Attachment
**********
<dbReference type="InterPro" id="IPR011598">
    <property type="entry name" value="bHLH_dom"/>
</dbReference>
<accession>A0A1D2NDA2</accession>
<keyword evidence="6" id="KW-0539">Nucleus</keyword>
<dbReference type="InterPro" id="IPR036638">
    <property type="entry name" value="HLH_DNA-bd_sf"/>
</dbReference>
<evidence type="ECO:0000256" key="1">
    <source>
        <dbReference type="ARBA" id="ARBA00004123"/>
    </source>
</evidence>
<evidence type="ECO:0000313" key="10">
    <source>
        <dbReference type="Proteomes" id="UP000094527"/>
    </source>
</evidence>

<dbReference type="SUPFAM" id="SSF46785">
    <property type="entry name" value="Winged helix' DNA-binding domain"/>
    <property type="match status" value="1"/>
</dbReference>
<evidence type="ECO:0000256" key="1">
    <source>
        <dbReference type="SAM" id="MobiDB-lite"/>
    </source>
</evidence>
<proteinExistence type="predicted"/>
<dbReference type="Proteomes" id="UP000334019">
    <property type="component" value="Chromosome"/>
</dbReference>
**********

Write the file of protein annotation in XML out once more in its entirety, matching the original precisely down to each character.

<dbReference type="InterPro" id="IPR011598">
    <property type="entry name" value="bHLH_dom"/>
</dbReference>
<accession>A0A1D2NDA2</accession>
<keyword evidence="6" id="KW-0539">Nucleus</keyword>
<dbReference type="InterPro" id="IPR036638">
    <property type="entry name" value="HLH_DNA-bd_sf"/>
</dbReference>
<evidence type="ECO:0000256" key="1">
    <source>
        <dbReference type="ARBA" id="ARBA00004123"/>
    </source>
</evidence>
<evidence type="ECO:0000313" key="10">
    <source>
        <dbReference type="Proteomes" id="UP000094527"/>
    </source>
</evidence>

<dbReference type="SUPFAM" id="SSF46785">
    <property type="entry name" value="Winged helix' DNA-binding domain"/>
    <property type="match status" value="1"/>
</dbReference>
<evidence type="ECO:0000256" key="1">
    <source>
        <dbReference type="SAM" id="MobiDB-lite"/>
    </source>
</evidence>
<proteinExistence type="predicted"/>
<dbReference type="Proteomes" id="UP000334019">
    <property type="component" value="Chromosome"/>
</dbReference>